Arthritis & Rheumatism, Volume 63,
November 2011 Abstract Supplement

Abstracts of the American College of
Rheumatology/Association of Rheumatology Health Professionals
Annual Scientific Meeting
Chicago, Illinois November 4-9, 2011.


Ly-6Chigh Monocytes Are Key Cells in Pathogenesis of Autoimmune Arthritis and May Be An Interesting Target for Immunotherapy.

Presumey1,  Jessy, Courties1,  Gabriel, Escriou2,  Virginie, Scherman2,  Daniel, Kyburz3,  Diego, Gay4,  Steffen, Pers5,  Yves-Marie

Inserm, Montpellier, France
Inserm, Paris, France
University hospital of Zurich, Zurich, Switzerland
University Hospital of Zürich, Zürich, Switzerland
CHU Lapeyronie, Montpellier, France

Background/Purpose:

Monocytes are important players in immunity and their heterogeneity reveals multiple functions. Recent publications suggest that the mouse Ly6Chigh monocyte subset and its human counterpart CD14+/CD16low may represent a valuable target for innovative immunotherapeutic strategies against immune-mediated inflammatory disorders. The present work aims at evaluating such hypothesis in vivo in a preclinical model of rheumatoid arthritis (RA) and in vitro in human CD14+/CD16low primary monocytes. PBEF (Pre-B cell colony-enhancing factor/Visfatin), a pro-inflammatory adipokine described as a new marker of inflammation in RA, is expressed by monocytes and induces IL-6 production. Using RNAi-mediated gene silencing of PBEF, we investigated the therapeutic potential of the targeting of the mouse Ly6Chigh and the human CD14+/CD16low monocyte subsets for immuno-intervention in RA.

Methods:

Collagen-induced arthritis (CIA) was induced in male DBA/1 mice. We first provided an in-depth characterization of the monocyte subsets in CIA mice using multiparametric analysis by flow cytometry. Small interfering (si)RNAs against mouse PBEF (siPBEF) or non targeting siRNAs (siCT) sequences were formulated with the cationic liposome RPR209120/DOPE and injected intravenously from arthritis onset (0,5 mg/kg). Clinical and biological features of the disease were investigated. In vitro, human CD14+/CD16low monocytes were transfected with human siPBEF or siCT formulated with the cationic liposome. Inhibition of PBEF expression and impact on pro-inflammatory cytokines was quantified.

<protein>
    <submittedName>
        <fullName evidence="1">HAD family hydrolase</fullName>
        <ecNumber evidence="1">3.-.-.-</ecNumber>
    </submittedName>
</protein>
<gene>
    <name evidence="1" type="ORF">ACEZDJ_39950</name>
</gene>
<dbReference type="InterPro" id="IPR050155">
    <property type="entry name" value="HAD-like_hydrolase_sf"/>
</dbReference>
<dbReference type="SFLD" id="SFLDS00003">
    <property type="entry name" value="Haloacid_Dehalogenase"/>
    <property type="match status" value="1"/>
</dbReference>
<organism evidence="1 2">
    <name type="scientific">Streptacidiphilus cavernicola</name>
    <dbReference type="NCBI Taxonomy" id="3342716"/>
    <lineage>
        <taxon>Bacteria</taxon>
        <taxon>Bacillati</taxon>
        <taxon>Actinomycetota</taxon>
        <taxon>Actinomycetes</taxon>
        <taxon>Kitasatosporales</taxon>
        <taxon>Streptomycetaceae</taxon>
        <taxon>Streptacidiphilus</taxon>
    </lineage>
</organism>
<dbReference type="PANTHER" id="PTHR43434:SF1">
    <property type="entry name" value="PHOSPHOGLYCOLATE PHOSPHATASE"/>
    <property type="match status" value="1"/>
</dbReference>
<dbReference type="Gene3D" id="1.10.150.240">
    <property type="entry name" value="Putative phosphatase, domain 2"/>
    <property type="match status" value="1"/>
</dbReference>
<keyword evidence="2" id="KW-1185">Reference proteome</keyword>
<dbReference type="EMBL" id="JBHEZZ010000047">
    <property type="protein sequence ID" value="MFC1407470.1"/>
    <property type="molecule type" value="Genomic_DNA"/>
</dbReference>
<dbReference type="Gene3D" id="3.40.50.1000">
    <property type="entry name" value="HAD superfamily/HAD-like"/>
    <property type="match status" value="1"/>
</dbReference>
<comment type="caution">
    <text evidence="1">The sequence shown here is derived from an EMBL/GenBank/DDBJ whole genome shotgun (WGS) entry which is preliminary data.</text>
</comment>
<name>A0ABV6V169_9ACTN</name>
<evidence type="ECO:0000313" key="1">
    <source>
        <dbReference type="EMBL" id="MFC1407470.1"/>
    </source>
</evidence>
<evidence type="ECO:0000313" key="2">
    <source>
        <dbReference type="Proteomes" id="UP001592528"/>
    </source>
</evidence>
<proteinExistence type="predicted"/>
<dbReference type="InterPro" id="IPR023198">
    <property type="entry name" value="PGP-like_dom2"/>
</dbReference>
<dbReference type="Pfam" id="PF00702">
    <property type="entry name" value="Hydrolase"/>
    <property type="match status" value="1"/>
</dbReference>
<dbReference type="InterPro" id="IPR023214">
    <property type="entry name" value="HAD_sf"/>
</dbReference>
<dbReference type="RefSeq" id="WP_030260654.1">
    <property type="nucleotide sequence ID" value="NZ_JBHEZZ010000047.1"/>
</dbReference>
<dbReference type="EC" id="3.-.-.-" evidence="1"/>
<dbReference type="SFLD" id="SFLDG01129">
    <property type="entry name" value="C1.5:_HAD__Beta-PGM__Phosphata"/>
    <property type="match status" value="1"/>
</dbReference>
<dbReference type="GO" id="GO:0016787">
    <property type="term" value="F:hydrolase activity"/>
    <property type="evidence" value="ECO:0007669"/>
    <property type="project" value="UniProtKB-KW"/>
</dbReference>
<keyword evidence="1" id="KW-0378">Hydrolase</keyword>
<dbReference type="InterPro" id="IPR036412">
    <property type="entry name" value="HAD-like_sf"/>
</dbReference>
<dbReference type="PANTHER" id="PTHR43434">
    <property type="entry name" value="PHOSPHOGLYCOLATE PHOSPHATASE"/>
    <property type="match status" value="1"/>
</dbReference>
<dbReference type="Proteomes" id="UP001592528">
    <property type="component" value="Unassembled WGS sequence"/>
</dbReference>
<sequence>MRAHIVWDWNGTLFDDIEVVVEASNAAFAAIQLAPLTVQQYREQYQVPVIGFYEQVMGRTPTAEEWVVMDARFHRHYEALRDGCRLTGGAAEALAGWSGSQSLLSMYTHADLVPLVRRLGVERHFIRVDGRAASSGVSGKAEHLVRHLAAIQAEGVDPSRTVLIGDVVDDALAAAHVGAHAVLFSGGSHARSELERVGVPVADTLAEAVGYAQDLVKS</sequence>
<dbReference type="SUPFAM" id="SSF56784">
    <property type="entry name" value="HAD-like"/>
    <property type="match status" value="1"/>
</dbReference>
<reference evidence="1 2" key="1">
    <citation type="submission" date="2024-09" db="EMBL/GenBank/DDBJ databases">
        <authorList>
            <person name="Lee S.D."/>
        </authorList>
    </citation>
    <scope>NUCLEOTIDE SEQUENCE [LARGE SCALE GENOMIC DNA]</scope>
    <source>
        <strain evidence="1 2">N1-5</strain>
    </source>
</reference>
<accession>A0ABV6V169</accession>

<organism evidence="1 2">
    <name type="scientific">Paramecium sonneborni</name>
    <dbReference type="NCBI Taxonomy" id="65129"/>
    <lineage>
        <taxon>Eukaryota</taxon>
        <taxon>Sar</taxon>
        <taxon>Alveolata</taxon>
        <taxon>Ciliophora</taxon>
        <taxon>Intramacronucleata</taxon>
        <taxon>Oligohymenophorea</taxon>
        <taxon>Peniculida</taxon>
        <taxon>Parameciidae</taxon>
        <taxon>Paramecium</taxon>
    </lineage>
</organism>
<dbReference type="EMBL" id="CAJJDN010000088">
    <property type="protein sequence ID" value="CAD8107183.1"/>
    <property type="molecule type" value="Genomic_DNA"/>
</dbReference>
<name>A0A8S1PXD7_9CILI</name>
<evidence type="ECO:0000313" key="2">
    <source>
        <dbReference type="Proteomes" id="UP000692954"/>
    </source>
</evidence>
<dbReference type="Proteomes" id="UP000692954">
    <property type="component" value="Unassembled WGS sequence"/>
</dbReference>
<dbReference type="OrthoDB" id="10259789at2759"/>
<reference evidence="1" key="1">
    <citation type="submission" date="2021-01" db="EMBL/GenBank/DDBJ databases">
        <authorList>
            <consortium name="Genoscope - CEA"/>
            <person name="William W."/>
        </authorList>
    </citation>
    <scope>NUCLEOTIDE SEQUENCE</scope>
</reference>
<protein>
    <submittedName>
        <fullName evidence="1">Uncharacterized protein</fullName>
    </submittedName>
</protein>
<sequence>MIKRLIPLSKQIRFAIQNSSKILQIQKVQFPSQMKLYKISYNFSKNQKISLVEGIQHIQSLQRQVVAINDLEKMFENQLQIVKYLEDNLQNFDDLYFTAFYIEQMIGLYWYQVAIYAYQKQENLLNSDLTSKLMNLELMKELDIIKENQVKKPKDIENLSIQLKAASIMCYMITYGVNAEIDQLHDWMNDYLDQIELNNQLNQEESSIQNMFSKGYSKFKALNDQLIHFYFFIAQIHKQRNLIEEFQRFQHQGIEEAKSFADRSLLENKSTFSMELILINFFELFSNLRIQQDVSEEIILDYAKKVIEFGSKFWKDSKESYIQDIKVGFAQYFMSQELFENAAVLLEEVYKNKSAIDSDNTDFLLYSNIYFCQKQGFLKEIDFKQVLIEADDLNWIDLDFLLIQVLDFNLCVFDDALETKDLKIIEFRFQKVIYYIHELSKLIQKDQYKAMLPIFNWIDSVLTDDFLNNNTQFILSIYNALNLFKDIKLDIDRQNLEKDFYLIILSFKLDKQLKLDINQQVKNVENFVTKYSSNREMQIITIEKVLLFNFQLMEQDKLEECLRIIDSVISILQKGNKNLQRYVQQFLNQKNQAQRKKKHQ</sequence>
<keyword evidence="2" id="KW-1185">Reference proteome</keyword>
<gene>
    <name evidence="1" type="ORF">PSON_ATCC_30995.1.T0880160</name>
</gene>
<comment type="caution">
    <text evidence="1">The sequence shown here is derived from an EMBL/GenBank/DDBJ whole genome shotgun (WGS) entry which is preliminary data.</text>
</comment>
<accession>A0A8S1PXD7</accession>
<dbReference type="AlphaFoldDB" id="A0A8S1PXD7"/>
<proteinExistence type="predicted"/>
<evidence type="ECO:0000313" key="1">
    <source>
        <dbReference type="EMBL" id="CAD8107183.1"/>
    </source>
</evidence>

Results:

CIA mice present Ly-6Chigh monocytosis that infiltrate into the arthritic joints and highly express TNFa. The lipoplex formulation used is preferentially uptaken by the Ly-6Chigh monocytes from the blood, spleen and joints of CIA mice and by human CD14+/CD16low monocytes from PBMCs in vitro. Weekly systemic injection of siPBEF lipoplexes significantly decreased clinical disease activity scores compared with siCT treated animals as evidenced by paw swelling measures. The anti-PBEF siRNA lipoplexes efficiently triggered in vivo the inhibition of PBEF protein expression within Ly-6Chigh monocytes/macrophages from blood and inflamed joints. Importantly, PBEF silencing significantly decreased several pro-inflammatory mediators including TNF-a, IL-6, IFN-g and IL-17A, while increasing anti-inflammatory IL-10 cytokine production in the spleen. Finally, inhibition of PBEF expression in human primary CD14+/CD16low monocytes leads to a decreased IL-6 production.

Conclusion:

These results provide novel evidence that silencing of PBEF within Ly-6Chigh monocytes efficiently reduces experimental arthritis, and within CD14+/CD16low monocytes decreases their pro-inflammatory profile, emphasizing the therapeutic potential of Ly-6Chigh / CD14+/CD16low monocytes targeting for anti-inflammatory intervention in RA.

To cite this abstract, please use the following information:
Presumey, Jessy, Courties, Gabriel, Escriou, Virginie, Scherman, Daniel, Kyburz, Diego, Gay, Steffen, et al; Ly-6Chigh Monocytes Are Key Cells in Pathogenesis of Autoimmune Arthritis and May Be An Interesting Target for Immunotherapy. [abstract]. Arthritis Rheum 2011;63 Suppl 10 :1007
DOI:

Abstract Supplement

Meeting Menu

2011 ACR/ARHP